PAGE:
What's the most interesting case you've worked on?
PJC: For me it is not really one case, it’s the opportunity to work with a variety of clients on a range of topics and with a diverse set of products, from advising on crafting consumer surveys to substantiate claims coming to market, to instituting challenges before the NAD regarding competitor’s claims, to representing clients in class action litigation that presents potentially significant exposure.
RG: One of the most interesting cases I have worked on was a recent putative consumer class action for our client, The Procter & Gamble Company, involving flushable toileting wipes. Not only did the case involve interesting and novel legal issues, but I also had the opportunity to draft multiple briefs on dispositive motions.
“Sometimes these cases come fast and furious, with the clients wanting preliminary injunctive relief or even a temporary restraining order. This can require you to get your head around the product and related complicated science very quickly.”
What are the highs and lows of working in this area?
SVE: One of the highs is getting to do a deep dive on product attributes. In order to defend or prosecute claims, you often need to understand how a product works and the science behind the claims. For an inquisitive mind, that is just as much fun as mastering the legal issues. The only low I can think of is that sometimes these cases come fast and furious, with the clients wanting preliminary injunctive relief or even a temporary restraining order. This can require you to get your head around the product and related complicated science very quickly.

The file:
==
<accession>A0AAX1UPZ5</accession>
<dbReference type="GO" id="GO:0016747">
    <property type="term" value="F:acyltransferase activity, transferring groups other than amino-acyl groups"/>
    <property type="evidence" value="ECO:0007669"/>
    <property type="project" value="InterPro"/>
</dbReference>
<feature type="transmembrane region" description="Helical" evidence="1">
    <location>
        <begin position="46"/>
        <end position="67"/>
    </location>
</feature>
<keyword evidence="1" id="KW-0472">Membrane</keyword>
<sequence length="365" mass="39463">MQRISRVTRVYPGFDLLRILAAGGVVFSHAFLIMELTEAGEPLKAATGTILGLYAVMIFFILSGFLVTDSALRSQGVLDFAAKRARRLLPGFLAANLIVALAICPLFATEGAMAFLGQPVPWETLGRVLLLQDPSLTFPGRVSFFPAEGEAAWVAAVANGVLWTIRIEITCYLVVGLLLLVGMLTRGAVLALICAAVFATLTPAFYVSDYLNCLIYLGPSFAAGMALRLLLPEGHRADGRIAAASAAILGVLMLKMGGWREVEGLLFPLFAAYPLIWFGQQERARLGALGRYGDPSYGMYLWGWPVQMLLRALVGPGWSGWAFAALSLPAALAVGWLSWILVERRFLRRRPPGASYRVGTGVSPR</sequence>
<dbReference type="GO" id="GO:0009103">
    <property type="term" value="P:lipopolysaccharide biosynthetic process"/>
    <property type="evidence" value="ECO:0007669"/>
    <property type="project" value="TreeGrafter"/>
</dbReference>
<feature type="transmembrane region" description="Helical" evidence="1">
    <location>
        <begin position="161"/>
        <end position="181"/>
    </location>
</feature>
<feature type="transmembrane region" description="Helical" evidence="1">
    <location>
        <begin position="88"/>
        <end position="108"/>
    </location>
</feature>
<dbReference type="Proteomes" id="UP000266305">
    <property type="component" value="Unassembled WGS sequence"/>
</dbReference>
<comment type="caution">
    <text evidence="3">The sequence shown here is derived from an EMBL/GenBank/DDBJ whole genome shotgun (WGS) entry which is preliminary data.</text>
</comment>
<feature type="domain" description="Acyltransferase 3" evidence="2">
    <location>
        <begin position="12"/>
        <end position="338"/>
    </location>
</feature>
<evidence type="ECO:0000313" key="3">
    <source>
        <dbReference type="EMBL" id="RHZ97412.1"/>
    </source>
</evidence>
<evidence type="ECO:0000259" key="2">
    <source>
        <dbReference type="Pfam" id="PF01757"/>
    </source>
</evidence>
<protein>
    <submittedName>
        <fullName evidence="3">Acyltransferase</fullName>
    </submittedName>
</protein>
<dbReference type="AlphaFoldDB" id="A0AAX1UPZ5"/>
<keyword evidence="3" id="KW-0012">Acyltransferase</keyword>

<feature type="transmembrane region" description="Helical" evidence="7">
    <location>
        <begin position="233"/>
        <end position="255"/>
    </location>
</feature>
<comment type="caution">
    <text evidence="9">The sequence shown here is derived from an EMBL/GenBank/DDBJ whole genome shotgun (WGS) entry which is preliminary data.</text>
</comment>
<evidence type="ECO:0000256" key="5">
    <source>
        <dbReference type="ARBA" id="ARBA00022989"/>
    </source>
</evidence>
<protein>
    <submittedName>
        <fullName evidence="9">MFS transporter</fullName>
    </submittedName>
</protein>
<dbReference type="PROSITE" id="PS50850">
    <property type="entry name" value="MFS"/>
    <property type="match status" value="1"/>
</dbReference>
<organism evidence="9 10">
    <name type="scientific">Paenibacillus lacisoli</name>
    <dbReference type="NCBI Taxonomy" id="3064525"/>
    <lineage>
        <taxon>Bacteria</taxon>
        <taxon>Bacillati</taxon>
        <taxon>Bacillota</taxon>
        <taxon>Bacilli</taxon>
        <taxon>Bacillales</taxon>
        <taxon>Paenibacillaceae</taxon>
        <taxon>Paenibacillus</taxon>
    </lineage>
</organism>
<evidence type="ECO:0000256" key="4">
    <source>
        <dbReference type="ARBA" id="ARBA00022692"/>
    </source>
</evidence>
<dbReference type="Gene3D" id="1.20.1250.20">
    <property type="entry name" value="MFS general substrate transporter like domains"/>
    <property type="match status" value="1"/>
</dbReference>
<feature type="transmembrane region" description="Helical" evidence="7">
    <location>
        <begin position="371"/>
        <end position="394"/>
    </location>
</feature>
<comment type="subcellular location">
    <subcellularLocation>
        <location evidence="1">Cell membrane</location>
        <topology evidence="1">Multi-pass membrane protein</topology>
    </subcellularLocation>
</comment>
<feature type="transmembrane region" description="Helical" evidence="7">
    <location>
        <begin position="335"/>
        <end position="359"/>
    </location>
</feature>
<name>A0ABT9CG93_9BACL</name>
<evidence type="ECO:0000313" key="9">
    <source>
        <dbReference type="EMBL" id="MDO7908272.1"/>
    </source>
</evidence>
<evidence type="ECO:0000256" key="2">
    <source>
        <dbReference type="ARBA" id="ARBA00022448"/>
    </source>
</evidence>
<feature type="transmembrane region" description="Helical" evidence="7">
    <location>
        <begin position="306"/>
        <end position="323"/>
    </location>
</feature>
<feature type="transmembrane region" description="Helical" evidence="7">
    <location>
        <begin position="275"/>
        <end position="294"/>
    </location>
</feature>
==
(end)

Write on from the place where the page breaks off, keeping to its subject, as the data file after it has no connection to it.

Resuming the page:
DMC: It is always fun to see advertisements of the cases you are working on and to know that the work you do can have or did have an impact on that advertisement. The lows are not necessarily unique to this practice area. Document review can be tedious and time consuming, but is important in order to learn the facts of the case and makes you a valuable resource later in the case.
What is it like working with such well-known clients?
SVE: Many of our clients are leaders in their product or industry. It is exciting to work with well-known, name-brand products and to learn about the underlying science of the products and/or claims.
DMC: We do work for a lot of big, well-known companies, and it is interesting to have a behind-the-scenes look at what goes into their advertising and marketing.
HPM: Well-known businesses attract exceptional lawyers to work as in-house counsel. Having the opportunity to work closely with highly skilled in-house lawyers makes our job both easier and more enjoyable.
What are the current trends in affecting advertising litigation?